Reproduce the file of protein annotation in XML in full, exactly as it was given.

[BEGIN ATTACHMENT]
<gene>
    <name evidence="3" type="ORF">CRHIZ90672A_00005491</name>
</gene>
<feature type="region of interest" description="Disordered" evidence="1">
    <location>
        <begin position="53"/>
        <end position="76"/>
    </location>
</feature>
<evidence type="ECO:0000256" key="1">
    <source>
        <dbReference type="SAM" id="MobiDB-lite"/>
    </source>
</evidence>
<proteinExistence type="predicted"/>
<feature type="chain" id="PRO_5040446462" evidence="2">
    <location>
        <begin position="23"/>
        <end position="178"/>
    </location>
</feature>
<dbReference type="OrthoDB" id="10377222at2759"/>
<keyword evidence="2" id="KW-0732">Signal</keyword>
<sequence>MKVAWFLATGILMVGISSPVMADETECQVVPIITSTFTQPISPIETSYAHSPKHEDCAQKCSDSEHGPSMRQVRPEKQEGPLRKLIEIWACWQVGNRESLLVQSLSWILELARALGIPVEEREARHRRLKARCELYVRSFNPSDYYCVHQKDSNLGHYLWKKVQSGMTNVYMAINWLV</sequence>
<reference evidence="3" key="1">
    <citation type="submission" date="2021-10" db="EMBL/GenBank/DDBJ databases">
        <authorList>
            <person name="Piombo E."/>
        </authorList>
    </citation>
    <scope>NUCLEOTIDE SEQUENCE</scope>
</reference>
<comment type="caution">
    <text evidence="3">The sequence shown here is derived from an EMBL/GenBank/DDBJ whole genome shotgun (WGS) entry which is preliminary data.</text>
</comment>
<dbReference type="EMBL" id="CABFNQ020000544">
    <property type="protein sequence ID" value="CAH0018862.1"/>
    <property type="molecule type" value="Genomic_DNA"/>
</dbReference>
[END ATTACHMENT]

<gene>
    <name evidence="3" type="ORF">CRHIZ90672A_00005491</name>
</gene>
<feature type="region of interest" description="Disordered" evidence="1">
    <location>
        <begin position="53"/>
        <end position="76"/>
    </location>
</feature>
<evidence type="ECO:0000256" key="1">
    <source>
        <dbReference type="SAM" id="MobiDB-lite"/>
    </source>
</evidence>
<proteinExistence type="predicted"/>
<feature type="chain" id="PRO_5040446462" evidence="2">
    <location>
        <begin position="23"/>
        <end position="178"/>
    </location>
</feature>
<dbReference type="OrthoDB" id="10377222at2759"/>
<keyword evidence="2" id="KW-0732">Signal</keyword>
<sequence>MKVAWFLATGILMVGISSPVMADETECQVVPIITSTFTQPISPIETSYAHSPKHEDCAQKCSDSEHGPSMRQVRPEKQEGPLRKLIEIWACWQVGNRESLLVQSLSWILELARALGIPVEEREARHRRLKARCELYVRSFNPSDYYCVHQKDSNLGHYLWKKVQSGMTNVYMAINWLV</sequence>
<reference evidence="3" key="1">
    <citation type="submission" date="2021-10" db="EMBL/GenBank/DDBJ databases">
        <authorList>
            <person name="Piombo E."/>
        </authorList>
    </citation>
    <scope>NUCLEOTIDE SEQUENCE</scope>
</reference>
<comment type="caution">
    <text evidence="3">The sequence shown here is derived from an EMBL/GenBank/DDBJ whole genome shotgun (WGS) entry which is preliminary data.</text>
</comment>
<dbReference type="EMBL" id="CABFNQ020000544">
    <property type="protein sequence ID" value="CAH0018862.1"/>
    <property type="molecule type" value="Genomic_DNA"/>
</dbReference>